There's a reason why network operators love WiFi: their customers use a lot of data. The good news is, WiFi keeps getting better -- or at least in some parts of the US.
Mobile data and networks analytics company WeFi Inc. has been measuring WiFi and cellular network speeds on more than 170 million iOS and Android devices across the US since the beginning of the year. Its findings make it confident WiFi speeds will exceed 120 Mbit/s by 2020 and also give insight into what US consumers use their mobile devices for.
WiFi problems Increasing WiFi speeds is great, but the reliability and handoff also needs to improve. Okay, I'm starting to sound like a broken record, but there are too many broken, bad, inconsistent public WiFi hotspots today.
Light Reading is spending much of this year digging into the details of how automation technology will impact the comms market, but let's take a moment to also look at how automation is set to overturn the current world order by the middle of the century.
Understanding the full experience of women in technology requires starting at the collegiate level (or sooner) and studying the technologies women are involved with, company cultures they're part of and personal experiences of individuals.
During this WiC radio show, we will talk with Nicole Engelbert, the director of Research & Analysis for Ovum Technology and a 23-year telecom industry veteran, about her experiences and perspectives on women in tech. Engelbert covers infrastructure, applications and industries for Ovum, but she is also involved in the research firm's higher education team and has helped colleges and universities globally leverage technology as a strategy for improving recruitment, retention and graduation performance.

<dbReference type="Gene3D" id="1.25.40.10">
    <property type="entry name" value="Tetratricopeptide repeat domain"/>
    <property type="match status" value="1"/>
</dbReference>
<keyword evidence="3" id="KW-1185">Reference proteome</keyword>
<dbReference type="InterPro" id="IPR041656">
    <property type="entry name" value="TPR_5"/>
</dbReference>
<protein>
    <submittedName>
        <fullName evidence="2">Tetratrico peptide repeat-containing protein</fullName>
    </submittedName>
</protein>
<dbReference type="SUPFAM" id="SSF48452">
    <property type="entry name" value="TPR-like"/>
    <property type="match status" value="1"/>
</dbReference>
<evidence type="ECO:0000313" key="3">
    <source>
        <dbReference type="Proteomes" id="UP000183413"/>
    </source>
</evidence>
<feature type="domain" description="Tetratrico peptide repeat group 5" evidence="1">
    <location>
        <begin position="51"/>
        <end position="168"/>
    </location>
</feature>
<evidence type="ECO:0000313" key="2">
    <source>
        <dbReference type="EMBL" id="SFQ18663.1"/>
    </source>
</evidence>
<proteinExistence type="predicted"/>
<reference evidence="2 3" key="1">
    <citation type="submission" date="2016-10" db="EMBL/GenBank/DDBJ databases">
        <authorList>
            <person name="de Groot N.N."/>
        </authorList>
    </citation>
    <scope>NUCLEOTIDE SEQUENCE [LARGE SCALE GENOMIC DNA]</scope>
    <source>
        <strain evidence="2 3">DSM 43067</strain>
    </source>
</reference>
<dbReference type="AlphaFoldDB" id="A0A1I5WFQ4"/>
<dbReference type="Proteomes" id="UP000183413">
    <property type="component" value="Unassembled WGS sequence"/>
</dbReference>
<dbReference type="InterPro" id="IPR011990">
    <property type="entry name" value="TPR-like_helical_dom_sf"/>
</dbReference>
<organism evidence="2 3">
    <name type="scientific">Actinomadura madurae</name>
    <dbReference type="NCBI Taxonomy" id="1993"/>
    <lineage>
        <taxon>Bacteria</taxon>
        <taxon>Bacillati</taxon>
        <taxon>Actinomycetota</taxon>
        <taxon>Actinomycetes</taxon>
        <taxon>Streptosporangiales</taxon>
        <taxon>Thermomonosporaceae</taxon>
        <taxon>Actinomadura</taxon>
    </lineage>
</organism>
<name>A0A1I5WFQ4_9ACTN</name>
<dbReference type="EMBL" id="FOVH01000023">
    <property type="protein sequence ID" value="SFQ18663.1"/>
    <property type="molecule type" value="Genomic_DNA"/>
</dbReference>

She will share her unique insight into the collegiate level, where women pursuing engineering and STEM-related degrees is dwindling. Engelbert will also reveal new, original Ovum research on the topics of artificial intelligence, the Internet of Things, security and augmented reality, as well as discuss what each of those technologies might mean for women in our field. As always, we'll also leave plenty of time to answer all your questions live on the air and chat board.